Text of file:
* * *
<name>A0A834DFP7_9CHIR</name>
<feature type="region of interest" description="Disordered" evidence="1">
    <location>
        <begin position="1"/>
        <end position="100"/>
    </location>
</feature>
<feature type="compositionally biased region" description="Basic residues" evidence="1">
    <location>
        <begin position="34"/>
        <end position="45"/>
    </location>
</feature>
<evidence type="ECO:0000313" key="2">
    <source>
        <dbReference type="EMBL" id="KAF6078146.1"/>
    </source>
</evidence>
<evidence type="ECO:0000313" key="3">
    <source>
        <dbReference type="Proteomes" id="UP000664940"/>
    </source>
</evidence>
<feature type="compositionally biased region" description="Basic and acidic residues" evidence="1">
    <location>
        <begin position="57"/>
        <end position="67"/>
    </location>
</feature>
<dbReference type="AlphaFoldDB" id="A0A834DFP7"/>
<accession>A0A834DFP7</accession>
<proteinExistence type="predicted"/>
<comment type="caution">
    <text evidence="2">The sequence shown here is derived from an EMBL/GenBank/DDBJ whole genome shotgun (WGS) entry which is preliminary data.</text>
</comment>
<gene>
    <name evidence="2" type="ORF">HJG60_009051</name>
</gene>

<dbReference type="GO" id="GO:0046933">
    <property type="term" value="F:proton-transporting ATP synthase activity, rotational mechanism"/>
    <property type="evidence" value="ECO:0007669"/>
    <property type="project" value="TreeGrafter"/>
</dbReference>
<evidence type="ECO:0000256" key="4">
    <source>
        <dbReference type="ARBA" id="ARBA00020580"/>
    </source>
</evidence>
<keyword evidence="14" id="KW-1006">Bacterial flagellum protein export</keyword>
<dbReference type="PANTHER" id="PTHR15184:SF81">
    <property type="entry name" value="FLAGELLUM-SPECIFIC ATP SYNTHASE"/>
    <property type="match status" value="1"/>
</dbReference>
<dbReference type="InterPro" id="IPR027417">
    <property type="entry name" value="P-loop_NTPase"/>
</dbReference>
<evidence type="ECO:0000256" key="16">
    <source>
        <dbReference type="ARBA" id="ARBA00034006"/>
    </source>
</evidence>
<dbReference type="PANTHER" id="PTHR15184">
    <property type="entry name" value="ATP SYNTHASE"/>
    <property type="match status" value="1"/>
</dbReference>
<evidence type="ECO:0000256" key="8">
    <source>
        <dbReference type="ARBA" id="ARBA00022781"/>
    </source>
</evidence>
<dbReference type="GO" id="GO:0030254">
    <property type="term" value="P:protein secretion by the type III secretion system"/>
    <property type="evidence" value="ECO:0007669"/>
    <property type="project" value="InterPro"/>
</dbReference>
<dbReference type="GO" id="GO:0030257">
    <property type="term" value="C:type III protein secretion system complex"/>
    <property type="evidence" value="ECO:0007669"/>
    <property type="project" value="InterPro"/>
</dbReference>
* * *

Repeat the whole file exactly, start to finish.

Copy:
<name>A0A834DFP7_9CHIR</name>
<feature type="region of interest" description="Disordered" evidence="1">
    <location>
        <begin position="1"/>
        <end position="100"/>
    </location>
</feature>
<feature type="compositionally biased region" description="Basic residues" evidence="1">
    <location>
        <begin position="34"/>
        <end position="45"/>
    </location>
</feature>
<evidence type="ECO:0000313" key="2">
    <source>
        <dbReference type="EMBL" id="KAF6078146.1"/>
    </source>
</evidence>
<evidence type="ECO:0000313" key="3">
    <source>
        <dbReference type="Proteomes" id="UP000664940"/>
    </source>
</evidence>
<feature type="compositionally biased region" description="Basic and acidic residues" evidence="1">
    <location>
        <begin position="57"/>
        <end position="67"/>
    </location>
</feature>
<dbReference type="AlphaFoldDB" id="A0A834DFP7"/>
<accession>A0A834DFP7</accession>
<proteinExistence type="predicted"/>
<comment type="caution">
    <text evidence="2">The sequence shown here is derived from an EMBL/GenBank/DDBJ whole genome shotgun (WGS) entry which is preliminary data.</text>
</comment>
<gene>
    <name evidence="2" type="ORF">HJG60_009051</name>
</gene>

<dbReference type="GO" id="GO:0046933">
    <property type="term" value="F:proton-transporting ATP synthase activity, rotational mechanism"/>
    <property type="evidence" value="ECO:0007669"/>
    <property type="project" value="TreeGrafter"/>
</dbReference>
<evidence type="ECO:0000256" key="4">
    <source>
        <dbReference type="ARBA" id="ARBA00020580"/>
    </source>
</evidence>
<keyword evidence="14" id="KW-1006">Bacterial flagellum protein export</keyword>
<dbReference type="PANTHER" id="PTHR15184:SF81">
    <property type="entry name" value="FLAGELLUM-SPECIFIC ATP SYNTHASE"/>
    <property type="match status" value="1"/>
</dbReference>
<dbReference type="InterPro" id="IPR027417">
    <property type="entry name" value="P-loop_NTPase"/>
</dbReference>
<evidence type="ECO:0000256" key="16">
    <source>
        <dbReference type="ARBA" id="ARBA00034006"/>
    </source>
</evidence>
<dbReference type="PANTHER" id="PTHR15184">
    <property type="entry name" value="ATP SYNTHASE"/>
    <property type="match status" value="1"/>
</dbReference>
<evidence type="ECO:0000256" key="8">
    <source>
        <dbReference type="ARBA" id="ARBA00022781"/>
    </source>
</evidence>
<dbReference type="GO" id="GO:0030254">
    <property type="term" value="P:protein secretion by the type III secretion system"/>
    <property type="evidence" value="ECO:0007669"/>
    <property type="project" value="InterPro"/>
</dbReference>
<dbReference type="GO" id="GO:0030257">
    <property type="term" value="C:type III protein secretion system complex"/>
    <property type="evidence" value="ECO:0007669"/>
    <property type="project" value="InterPro"/>
</dbReference>